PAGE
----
An Exciting Day West of the Cuyahoga
I'm often kidded about my east-side mentality and tendency to get lost on the west-side, but today we took in two west-side and one east-side neighborhoods for the terrific Garden Walk Cleveland and I came away thrilled by the Detroit-Shoreway area in particular.
Garden Walk Cleveland was modeled on a successful program in Buffalo and threw open over 100 private and community gardens in four neighborhoods: Harvard/Lee/Miles, Hough, Tremont, and Detroit-Shoreway, between 11:00 a.m. and 7:00 p.m. today only. This was no expensive fundraiser, showing a dozen properties, but rather a free celebration of gardening all across town, though focusing on these four areas this year. What a treat!
We skipped H/L/M because we didn't think we would last through them all and it was the most spread out. I rarely last more than a couple of hours on foot, so we wanted more compact collections. So we started at Hough and it was really nice to get into that neighborhood, where historically many Clevelanders still associate with the civil unrest of the 1960s. We found it delightful and particularly enjoyed meeting a Mrs. McGregor, who was funny, friendly and full of stories about the plants -- especially cacti -- she's spread around to her neighbors. There was also a newly-constructed clay oven in the Blaine Avenue Community Garden that was being fired up to bake things later in the day. We wanted to come home and build one for ourselves.
Moving on to Tremont, which we visit from time to time anyway, such as during their art walks, we cruised up and down Literary, Professor, Jefferson and other streets, checking out some lovely gardens and interesting shops. Many of the restaurants and pubs weren't open yet, but we were amazed at how many intriguing ones there are and how few we've been in. We need to go back sometime for dinner, instead of always hitting the same places in the Heights.
But Detroit-Shoreway was the big hit. I have to confess to knowing little about it, beyond that it's on Detroit and that Gordon Square is the new cultural center of the area. We are regulars at the Ohio City home tours, but don't get that far out Franklin to experience Detroit-Shoreway. Today's garden tour was heavy up and down Franklin and Clinton streets, in the West Seventies, and it was a really nice experience. Architecturally, it reminds me a little of Lakewood, farther west, and I was most impressed with the sense of community these folks have. Everybody seemed to know everybody in the area and were especially welcoming and informative about their homes, their gardens and their neighborhood. Just a great group of people!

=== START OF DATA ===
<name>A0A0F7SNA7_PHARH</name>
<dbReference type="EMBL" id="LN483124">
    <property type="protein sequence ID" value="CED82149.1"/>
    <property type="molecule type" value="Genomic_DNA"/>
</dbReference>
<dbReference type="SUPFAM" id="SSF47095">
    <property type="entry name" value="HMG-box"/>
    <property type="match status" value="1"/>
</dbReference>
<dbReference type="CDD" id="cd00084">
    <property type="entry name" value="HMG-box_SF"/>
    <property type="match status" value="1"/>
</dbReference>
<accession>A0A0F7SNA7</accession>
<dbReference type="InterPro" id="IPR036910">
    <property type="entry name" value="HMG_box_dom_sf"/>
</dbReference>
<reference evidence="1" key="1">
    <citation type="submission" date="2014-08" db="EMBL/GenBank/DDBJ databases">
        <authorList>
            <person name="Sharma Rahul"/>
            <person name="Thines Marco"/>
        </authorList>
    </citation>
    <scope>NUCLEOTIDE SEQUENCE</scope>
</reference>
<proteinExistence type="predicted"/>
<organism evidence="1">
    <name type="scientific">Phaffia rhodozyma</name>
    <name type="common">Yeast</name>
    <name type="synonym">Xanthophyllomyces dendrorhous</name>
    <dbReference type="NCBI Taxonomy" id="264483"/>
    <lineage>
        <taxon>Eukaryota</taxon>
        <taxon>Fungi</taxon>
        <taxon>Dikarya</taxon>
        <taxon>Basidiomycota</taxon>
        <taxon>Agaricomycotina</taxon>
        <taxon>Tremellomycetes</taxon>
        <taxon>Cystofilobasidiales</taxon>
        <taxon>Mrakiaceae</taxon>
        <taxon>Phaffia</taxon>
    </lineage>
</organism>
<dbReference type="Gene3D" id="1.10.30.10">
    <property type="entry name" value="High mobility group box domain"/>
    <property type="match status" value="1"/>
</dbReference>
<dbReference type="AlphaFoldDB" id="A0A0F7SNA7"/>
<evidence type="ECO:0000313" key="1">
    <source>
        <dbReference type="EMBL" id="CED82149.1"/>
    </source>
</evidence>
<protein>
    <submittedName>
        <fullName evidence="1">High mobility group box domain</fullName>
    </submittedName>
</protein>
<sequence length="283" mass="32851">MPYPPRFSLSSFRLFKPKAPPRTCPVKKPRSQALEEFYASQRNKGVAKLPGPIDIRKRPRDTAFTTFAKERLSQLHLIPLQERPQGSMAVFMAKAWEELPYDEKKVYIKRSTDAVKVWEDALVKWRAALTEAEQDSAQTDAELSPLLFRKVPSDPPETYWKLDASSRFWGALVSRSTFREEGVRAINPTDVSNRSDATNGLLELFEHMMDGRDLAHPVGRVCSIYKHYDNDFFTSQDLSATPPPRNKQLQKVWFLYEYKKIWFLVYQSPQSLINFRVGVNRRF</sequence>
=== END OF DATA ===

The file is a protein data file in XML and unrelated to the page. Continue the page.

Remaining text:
And wonderful gardens, too! We saw a rooftop garden of local prairie grasses and flowers that required almost no maintenance and had a beauty we hadn't seen since visiting the prairie grass garden in Chicago's Millennium Park. We saw a forest of pines and bamboo in an area that was a perfect spot for yard parties. We saw a double driveway behind a house that was completely ceilinged over with a low, thick grape arbor, giving the back yard a distinctive European feel. We even saw one yard that was completely filled with a large outdoor model train layout.
And everywhere we went we saw flowers. If you can imagine it and it can grow here, we saw it. In spades. Beautiful beds and banks of all manner of flowering plants and artful arrangements of herbs, ferns, hedges, bushes and small trees, laid out in rocky beds, brick walks, outdoor sculptures, fish ponds, and some man-made accent pieces. A lot of thought, time and even money went into these yards and we were glad to see them.
We also noticed at least three different houses sporting bee hives -- two of which were up on roofs -- and a couple keeping chickens, the latter something we couldn't do in Cleveland Heights.
But I was most happy to learn about Detroit-Shoreway, to see Gordon Square a little bit more and to discover a quaint little neighborhood called Italian Village closer to the lake. Surprisingly, we did the whole eight hours pretty much and the time flew by.
We're looking forward to next year's Garden Walk Cleveland, wherever it takes us that time, as this was a wonderful introduction to so many, many beautiful gardens. Almost too many, as we'd rather have had each neighborhood or two on a separate weekend, so we could get to see everything.
Thanks to ParkWorks for thinking it up and thank everybody for making it so special!
(This illustration is of a striking spiral garden arrangement, found in the Dunham Community Garden behind the Dunham Tavern Museum.)